(BBC Home Entertainment)
Based on Anton Furst’s 2008 novel, this curiously tepid three-hour BBC series retains its complex plotting but adds little of its own despite a top- notch cast led by David Tennant and Janet Montgomery (so good in the short-lived series Made in Jersey). Everything’s in place for a superior spy drama like Tinker Tailor Soldier Spy, but there’s something missing, as if dutiful allegiance to the book is enough to keep things percolating—it’s not. The Blu-ray image is excellent; lone extra is a Tennant interview.
In Diane, Lana Turner is the glamorous 16th century French courtesan/prince’s mistress; this colorful if stilted 1956 costume drama, directed without much distinction by David Miller, contains a lush score by one of Hollywood’s great composers, Miklos Rozsa. In the 1953 boardroom drama Executive Suite, director Robert Wise puts a top cast (Bill Holden, Frederic March, Barbara Stanwyck, Shelley Winters, Nina Foch) through its paces in an intriguing if at times trite melodrama. Oliver Stone provides a fan’s commentary for Suite, and two vintage cartoons are Suite extras.
Critic Richard Schickel’s 75-minute documentary about Clint Eastwood’s career in front of and (mainly) behind the camera—included in Warner's new Eastwood boxed sets—has awestruck interviews with Martin Scorsese, Steven Spielberg, Meryl Streep, Hilary Swank, Gene Hackman and others. Although he’s made good films, he’s also made his share of clunkers: Hereafter isn’t mentioned, Changeling and the awful Gran Torino barely, so such hero worship is a bit misplaced. It’s probably because he’s—as someone says—the last link to old-time Hollywood, so why not?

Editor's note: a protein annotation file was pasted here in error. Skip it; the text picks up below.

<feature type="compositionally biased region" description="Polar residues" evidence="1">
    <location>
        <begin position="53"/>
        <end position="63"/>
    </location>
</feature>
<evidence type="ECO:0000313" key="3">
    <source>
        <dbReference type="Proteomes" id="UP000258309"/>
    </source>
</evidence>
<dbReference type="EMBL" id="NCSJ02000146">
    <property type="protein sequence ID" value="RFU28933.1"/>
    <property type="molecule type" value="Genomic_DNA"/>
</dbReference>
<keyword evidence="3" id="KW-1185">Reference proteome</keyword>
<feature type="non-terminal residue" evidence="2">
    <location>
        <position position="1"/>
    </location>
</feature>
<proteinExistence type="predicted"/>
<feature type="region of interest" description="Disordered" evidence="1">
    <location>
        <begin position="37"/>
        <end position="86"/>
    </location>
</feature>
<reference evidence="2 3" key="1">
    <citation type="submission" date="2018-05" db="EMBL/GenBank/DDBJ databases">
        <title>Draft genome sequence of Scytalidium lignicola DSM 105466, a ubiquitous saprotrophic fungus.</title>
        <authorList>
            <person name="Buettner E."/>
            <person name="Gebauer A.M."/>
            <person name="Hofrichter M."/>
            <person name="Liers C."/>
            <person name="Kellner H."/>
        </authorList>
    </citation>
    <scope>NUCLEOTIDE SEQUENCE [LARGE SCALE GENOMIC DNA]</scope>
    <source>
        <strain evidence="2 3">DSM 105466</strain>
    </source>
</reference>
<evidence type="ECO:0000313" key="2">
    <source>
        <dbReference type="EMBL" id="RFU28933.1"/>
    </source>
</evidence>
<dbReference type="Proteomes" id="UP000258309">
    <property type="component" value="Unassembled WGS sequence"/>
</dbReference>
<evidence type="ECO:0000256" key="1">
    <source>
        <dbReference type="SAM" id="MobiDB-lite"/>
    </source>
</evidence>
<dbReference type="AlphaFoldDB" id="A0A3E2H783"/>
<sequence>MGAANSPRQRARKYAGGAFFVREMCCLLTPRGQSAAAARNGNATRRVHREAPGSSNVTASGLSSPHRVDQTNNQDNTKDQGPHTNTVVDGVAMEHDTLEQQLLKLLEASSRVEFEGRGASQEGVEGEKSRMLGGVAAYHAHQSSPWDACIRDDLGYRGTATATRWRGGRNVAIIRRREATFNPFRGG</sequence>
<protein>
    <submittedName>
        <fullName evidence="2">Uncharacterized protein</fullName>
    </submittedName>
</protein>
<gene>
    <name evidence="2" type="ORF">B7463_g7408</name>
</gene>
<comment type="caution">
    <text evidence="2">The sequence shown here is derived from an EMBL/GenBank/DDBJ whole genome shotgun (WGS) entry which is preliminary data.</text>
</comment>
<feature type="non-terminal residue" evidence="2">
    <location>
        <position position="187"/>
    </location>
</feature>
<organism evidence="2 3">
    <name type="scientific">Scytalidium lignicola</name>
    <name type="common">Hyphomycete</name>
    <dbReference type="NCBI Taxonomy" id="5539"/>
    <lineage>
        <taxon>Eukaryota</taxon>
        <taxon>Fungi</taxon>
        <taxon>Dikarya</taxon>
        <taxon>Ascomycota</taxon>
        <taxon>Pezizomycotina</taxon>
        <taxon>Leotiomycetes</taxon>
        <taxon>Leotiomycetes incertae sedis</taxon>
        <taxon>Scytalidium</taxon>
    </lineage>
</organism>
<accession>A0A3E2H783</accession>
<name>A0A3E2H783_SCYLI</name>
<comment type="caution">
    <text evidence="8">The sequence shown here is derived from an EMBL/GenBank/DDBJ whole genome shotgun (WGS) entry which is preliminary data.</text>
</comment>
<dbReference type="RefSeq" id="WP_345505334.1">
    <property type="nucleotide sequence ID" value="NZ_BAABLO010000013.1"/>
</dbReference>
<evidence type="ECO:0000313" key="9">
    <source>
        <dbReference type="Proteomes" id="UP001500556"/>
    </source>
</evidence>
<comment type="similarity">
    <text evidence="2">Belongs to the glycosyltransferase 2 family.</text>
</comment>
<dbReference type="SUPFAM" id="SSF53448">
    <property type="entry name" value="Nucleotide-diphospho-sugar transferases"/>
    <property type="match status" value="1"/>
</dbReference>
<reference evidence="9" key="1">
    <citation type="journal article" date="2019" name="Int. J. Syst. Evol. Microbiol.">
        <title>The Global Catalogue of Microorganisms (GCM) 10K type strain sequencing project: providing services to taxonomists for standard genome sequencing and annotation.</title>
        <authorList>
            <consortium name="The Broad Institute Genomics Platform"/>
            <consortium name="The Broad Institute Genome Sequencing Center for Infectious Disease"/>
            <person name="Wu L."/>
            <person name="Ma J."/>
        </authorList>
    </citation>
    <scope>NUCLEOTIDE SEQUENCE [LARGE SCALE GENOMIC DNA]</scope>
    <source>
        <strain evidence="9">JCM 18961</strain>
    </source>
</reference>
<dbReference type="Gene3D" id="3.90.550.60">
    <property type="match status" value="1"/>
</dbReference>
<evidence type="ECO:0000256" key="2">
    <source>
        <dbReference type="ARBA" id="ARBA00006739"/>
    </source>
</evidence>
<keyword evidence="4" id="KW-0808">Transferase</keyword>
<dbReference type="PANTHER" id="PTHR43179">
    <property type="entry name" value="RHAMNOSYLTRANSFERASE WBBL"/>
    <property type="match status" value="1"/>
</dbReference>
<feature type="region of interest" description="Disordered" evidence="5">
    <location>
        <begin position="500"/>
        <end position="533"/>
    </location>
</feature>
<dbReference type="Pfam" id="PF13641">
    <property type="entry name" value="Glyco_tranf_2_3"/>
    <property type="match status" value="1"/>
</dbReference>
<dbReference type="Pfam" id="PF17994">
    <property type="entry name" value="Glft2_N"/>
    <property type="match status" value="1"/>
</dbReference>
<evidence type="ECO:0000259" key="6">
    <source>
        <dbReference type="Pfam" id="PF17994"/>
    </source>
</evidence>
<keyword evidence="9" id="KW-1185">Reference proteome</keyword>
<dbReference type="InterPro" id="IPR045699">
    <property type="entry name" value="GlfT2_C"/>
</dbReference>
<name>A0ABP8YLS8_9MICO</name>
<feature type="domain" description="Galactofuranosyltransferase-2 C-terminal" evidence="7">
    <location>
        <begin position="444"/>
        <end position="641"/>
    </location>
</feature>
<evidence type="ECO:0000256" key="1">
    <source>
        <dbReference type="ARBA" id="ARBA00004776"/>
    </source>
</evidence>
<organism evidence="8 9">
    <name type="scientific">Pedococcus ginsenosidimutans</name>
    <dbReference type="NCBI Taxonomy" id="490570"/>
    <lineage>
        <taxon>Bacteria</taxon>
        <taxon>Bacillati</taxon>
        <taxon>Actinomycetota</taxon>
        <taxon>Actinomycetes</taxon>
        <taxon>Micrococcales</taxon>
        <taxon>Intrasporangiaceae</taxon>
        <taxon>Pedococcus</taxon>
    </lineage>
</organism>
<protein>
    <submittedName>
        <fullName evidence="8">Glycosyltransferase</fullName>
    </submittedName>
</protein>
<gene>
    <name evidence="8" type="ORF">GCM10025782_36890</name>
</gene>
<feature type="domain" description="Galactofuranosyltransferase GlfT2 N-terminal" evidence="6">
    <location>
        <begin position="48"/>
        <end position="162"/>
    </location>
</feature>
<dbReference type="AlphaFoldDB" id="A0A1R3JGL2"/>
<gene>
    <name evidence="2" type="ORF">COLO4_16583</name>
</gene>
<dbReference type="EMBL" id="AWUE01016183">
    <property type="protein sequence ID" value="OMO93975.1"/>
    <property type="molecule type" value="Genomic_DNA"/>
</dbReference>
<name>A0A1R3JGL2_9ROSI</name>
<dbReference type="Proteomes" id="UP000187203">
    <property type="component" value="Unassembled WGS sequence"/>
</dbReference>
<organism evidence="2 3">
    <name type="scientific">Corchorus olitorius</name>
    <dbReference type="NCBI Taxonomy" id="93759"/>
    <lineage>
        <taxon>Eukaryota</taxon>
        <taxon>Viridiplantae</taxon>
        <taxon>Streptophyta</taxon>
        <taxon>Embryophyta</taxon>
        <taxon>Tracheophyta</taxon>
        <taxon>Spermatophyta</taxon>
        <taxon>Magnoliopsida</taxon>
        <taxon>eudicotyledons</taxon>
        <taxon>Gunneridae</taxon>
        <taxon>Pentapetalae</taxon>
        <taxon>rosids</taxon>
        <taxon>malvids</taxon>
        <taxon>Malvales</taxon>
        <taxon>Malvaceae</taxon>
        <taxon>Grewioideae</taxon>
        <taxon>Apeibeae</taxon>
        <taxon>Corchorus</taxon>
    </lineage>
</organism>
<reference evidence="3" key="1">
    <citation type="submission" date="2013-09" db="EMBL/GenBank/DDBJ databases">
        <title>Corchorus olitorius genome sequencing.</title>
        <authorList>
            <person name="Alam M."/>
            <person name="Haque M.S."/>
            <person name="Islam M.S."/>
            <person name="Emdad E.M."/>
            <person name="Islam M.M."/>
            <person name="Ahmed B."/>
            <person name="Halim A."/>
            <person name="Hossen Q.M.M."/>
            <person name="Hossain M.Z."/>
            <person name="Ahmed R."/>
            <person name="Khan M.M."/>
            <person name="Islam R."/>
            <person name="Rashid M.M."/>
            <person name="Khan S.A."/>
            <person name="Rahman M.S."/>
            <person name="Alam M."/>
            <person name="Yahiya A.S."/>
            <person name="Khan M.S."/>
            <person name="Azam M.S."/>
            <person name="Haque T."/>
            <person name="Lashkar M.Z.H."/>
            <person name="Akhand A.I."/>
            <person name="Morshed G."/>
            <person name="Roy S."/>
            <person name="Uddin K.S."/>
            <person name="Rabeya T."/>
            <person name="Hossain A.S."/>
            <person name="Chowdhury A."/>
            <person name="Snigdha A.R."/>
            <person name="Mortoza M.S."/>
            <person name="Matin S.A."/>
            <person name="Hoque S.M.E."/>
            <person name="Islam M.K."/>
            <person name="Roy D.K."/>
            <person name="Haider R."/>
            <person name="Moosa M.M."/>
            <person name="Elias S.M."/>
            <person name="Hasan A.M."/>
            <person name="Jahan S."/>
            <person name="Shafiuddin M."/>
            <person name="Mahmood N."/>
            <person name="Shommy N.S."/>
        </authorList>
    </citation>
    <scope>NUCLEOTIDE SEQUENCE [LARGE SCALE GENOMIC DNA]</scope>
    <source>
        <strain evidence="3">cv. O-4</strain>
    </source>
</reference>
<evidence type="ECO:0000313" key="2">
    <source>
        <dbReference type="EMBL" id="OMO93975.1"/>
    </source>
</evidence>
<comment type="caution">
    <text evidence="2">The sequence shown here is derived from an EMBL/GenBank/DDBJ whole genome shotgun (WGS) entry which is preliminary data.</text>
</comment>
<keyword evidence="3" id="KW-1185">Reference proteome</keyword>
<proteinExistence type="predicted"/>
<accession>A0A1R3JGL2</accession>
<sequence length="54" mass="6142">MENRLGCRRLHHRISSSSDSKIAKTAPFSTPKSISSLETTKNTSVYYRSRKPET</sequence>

In the first British drama shown on PBS’s Masterpiece Theatre (on 1971), John Neville and Susan Hampshire give racy, enjoyable performances as Winston Churchill’s distant ancestors—whom he himself wrote about in a best-selling book. Set between 1673 and 1722, the 12-hour mini-series (made in 1969) follows Sir John while he woos then marries Sarah Jennings; the series has the hallmarks of the best from across the pond: sublime acting, writing, directing and scenic design. Lone extra is a Jennings interview.
This intensely personal boyhood movie follows teens who, after being abandoned, betrayed and even beaten by irresponsible adults flitting through their lives, look for ways to survive, even if it means simply joyriding through a cornfield or—in the movie’s magisterially silent conclusion—taking a boat on the river. Immaculately photographed by Jean-Paul de Zaeytijd (it’s too bad this isn’t on Blu-ray), Bouli Lanners’ intimate film has wonderfully natural portrayals by the young actors.
By the end of this season’s 24th—and final—episode, the quartet of popular high school gals—played with knowing humor by Troian Bellisario, Ashley Benson, Shay Mitchell and Lucy Hale—is harassed by still another “A” (if you’re a fan, you know what I’m talking about). A humdinger of a finale hints more murderous goings-on in their small Pennsylvania town. Extras include interviews, featurettes, deleted scenes and the usual gag reel.
Frank Zappa’s 1974 TV special—75 minutes of his unclassifiable blend of progressive rock, straight-ahead guitar attack and jazzy fusion—has been a highly anticipated legit DVD release. The Mothers of Invention—with drummer Chester Thompson and percussionist Ruth Underwood—play songs like “More Trouble Everyday,” “Inca Roads” and “Montana,” enabling Zappa’s taut but loose improvisatory structures. This is a no-brainer for Zappa fans; for others, it’s a fine introduction to his music.